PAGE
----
P26-8 Universal System for Spatial Sound Reinforcement in Theaters and Large Venues—System Design and User Interface—Frank Melchior, Gabriel Gatzsche, Michael Strauss, Katrin Reichelt, Martin Dausel, Joachim Deguara, Fraunhofer IDMT - Ilmenau, Germany
Sound reinforcement for large venues is a challenging task. Up to now most of the systems and concepts are focused on a more or less stereophonic reproduction. Beside these concepts a promising technology exists, which enables a spatial sound reinforcement for a larger audience. Spatial sound reinforcement is an important aspect especially in high quality applications like opera houses and venues for classical music. This paper presents an innovative system- and multi-user interface concept for dynamic automation and interactive control of sound source positions and other properties for variable reproduction systems in live sound reinforcement applications. The system has been designed in close cooperation with experts in sound reinforcement for opera houses. The developed user interfaces are described in addition to a detailed view on the practical realization and audio processing in such a system.
[Poster Presentation Associated with Paper Presentation P19-13]
Convention Paper 6787 (Purchase now)
P26-9 Sound Field Characterization in Audio Reproduction with the Bit-Grouped Digital Transducer Array—Jorge Mendoza-López, Simon C. Busbridge, University of Brighton - Brighton, East Sussex, UK; Peter A. Fryer, B&W Group Ltd. - Steyning, West Sussex, UK
A bit-grouped digital transducer array loudspeaker with different numbers of nominally identical transducers for each bit has been developed. The direct digital-to-acoustic conversion process produces a sound field whose quality is shown to be spatially dependent and highly influenced by real effects including nonuniform transducer frequency responses, transducer mismatching, and baffle size. Spatial sound pressure and total harmonic distortion maps show that reducing the array size leads to improved reconstruction due to reduced phase distortion. For a given sampling rate and signal frequency, total harmonic distortion decreases as the listening distance is increased. A new criterion for the sweet-spot location in digital arrays is proposed based on the difference between the distortion introduced by path-length differences and the inherent quantization distortion.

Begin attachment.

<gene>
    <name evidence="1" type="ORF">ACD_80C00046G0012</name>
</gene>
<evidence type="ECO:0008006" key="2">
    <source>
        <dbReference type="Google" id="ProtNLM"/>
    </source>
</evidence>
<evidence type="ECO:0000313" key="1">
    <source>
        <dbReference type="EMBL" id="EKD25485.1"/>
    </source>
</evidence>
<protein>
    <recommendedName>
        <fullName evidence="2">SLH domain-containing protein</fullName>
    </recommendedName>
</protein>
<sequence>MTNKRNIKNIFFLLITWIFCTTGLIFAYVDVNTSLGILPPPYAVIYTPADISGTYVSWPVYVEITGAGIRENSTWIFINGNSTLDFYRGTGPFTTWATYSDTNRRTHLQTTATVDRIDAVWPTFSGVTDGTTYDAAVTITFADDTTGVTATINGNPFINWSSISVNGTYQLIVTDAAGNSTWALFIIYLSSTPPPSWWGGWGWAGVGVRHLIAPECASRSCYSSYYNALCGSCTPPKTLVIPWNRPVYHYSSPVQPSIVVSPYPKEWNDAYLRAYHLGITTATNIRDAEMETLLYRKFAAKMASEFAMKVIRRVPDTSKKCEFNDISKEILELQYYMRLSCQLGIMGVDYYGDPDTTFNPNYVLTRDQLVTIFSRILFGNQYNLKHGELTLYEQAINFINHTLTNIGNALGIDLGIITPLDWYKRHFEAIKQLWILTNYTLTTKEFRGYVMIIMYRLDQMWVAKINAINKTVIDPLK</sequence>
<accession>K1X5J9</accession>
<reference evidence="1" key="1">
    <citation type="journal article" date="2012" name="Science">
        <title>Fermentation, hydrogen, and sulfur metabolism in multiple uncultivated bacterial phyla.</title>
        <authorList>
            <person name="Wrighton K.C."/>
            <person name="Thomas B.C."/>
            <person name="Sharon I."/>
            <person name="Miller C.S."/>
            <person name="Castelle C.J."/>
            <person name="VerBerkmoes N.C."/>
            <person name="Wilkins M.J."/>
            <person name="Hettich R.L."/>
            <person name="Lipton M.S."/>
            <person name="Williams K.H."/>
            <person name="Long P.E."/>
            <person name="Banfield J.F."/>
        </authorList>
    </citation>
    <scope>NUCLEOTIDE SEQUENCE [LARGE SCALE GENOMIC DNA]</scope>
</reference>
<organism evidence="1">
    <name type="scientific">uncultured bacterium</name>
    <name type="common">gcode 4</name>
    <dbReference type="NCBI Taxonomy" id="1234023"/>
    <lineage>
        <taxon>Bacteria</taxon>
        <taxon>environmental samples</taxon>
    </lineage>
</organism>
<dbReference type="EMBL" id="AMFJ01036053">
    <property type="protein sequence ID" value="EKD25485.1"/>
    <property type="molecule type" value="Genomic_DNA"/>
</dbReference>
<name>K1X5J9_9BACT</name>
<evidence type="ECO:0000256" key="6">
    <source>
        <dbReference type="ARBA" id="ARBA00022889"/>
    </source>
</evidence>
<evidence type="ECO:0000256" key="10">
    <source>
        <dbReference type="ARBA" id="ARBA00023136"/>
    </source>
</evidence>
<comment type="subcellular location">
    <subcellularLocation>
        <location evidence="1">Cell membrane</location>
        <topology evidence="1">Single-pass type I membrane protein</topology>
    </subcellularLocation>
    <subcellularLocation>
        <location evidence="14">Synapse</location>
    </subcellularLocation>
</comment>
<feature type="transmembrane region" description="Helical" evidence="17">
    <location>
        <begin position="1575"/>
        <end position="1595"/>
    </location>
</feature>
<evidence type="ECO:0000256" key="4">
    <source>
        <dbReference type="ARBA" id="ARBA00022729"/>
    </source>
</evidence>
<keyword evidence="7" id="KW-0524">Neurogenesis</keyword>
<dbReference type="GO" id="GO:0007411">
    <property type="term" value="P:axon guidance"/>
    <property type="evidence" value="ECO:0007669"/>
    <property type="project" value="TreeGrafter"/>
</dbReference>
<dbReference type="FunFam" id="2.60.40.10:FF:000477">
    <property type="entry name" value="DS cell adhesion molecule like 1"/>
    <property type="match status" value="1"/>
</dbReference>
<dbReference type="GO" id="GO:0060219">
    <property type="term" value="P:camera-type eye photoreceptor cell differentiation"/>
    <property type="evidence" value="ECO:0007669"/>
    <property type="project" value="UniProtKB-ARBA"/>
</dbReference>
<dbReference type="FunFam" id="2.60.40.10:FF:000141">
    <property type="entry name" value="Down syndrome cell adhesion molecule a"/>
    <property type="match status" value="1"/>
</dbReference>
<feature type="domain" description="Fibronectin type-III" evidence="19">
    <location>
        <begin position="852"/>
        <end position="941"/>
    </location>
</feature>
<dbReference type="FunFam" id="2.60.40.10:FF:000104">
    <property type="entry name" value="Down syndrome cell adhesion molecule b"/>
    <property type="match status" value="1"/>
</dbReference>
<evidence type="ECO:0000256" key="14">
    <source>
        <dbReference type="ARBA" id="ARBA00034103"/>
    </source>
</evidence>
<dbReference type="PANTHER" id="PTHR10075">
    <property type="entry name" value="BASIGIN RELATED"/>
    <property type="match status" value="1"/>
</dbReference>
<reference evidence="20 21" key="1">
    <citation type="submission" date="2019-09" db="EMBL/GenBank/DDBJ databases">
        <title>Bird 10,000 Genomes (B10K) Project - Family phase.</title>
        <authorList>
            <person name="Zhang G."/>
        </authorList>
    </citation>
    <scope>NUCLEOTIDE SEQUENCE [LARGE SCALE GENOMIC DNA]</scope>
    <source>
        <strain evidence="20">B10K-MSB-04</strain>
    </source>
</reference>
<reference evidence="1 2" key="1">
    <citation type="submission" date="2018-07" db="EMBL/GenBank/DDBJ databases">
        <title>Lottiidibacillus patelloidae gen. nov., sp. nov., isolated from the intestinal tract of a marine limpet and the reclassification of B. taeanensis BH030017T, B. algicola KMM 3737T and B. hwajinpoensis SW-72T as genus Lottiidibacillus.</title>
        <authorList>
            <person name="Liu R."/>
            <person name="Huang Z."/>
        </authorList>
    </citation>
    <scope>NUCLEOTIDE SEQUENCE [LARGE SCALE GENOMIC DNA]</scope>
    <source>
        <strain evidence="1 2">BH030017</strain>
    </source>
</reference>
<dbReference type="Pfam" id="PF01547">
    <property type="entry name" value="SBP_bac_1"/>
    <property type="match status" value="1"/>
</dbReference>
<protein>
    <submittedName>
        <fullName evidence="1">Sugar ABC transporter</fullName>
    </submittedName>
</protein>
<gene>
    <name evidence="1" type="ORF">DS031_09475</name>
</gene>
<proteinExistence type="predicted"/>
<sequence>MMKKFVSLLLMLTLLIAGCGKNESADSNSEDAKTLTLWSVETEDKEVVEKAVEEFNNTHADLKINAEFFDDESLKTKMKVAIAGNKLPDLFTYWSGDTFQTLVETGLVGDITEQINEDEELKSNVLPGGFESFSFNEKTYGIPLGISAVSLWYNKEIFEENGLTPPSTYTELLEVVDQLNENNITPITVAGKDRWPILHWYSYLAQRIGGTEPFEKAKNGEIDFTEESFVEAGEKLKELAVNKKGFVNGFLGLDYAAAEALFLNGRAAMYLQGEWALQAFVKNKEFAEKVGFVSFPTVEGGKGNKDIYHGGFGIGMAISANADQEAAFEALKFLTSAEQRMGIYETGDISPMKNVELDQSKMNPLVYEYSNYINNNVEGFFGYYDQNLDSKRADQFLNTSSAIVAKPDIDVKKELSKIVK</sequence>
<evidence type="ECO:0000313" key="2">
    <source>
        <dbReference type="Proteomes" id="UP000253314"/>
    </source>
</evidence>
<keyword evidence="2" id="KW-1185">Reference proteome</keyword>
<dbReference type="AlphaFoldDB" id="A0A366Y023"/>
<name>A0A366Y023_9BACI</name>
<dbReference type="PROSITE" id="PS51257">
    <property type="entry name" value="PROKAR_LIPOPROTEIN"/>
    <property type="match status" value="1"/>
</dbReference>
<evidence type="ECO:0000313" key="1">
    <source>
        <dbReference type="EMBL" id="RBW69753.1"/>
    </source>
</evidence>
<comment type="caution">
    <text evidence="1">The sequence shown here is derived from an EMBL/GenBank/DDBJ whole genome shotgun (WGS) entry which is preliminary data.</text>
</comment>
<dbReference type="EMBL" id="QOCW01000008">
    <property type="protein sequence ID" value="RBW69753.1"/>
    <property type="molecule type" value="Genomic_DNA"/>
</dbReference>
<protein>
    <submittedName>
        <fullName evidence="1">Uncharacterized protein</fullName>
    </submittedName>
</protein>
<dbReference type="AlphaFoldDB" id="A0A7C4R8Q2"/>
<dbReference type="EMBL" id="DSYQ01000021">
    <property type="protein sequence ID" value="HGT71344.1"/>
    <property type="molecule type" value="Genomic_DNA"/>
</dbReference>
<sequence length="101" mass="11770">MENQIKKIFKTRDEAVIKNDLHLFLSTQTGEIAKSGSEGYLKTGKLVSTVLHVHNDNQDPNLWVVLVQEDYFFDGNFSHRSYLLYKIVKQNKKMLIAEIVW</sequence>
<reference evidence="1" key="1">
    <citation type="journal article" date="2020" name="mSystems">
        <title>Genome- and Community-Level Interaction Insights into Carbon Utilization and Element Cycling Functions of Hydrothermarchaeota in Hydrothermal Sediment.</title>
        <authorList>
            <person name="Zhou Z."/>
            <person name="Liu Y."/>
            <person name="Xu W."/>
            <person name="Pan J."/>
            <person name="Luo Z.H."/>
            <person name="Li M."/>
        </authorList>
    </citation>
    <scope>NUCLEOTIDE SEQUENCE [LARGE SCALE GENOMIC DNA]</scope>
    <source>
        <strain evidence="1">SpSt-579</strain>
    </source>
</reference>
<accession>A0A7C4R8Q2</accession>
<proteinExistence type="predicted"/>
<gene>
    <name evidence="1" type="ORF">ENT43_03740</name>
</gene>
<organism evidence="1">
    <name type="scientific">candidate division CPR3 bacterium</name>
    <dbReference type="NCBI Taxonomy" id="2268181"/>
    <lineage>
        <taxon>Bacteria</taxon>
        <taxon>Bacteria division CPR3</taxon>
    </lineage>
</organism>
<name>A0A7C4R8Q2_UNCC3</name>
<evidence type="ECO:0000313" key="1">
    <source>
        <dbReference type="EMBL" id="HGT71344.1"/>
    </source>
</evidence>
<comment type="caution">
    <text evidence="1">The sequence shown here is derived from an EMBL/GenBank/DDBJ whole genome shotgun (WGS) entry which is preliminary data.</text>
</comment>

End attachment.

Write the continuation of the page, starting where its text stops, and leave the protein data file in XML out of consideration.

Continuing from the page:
Convention Paper 6835 (Purchase now)
P26-10 Radiation Impedance of Transducer Field Driven by Binary Signals—Libor Husník, František Kadlec, Czech Technical University in Prague - Prague, Czech Republic
This paper addresses another aspect of transducers with the direct digital to analog conversion, sometimes called digital loudspeakers, which is the radiation impedance. In a transducer array embodying such a system, every value of the acoustic pressure from its dynamic range is radiated by a different number of elementary transducers, i.e., different total surface of membranes, driven by the PCM signal. Since the critical frequency depends mainly on the total surface of membranes, an interesting phenomenon appears, i.e., every sound pressure level is radiated with a different radiation impedance. As a result, different levels may be radiated differently.
Convention Paper 6836 (Purchase now)
P26-11 An Introductory Review for U-fa (USM Driven Woofer) Development—Hirokazu Negishi, University of Essex - Yokosuka, Japan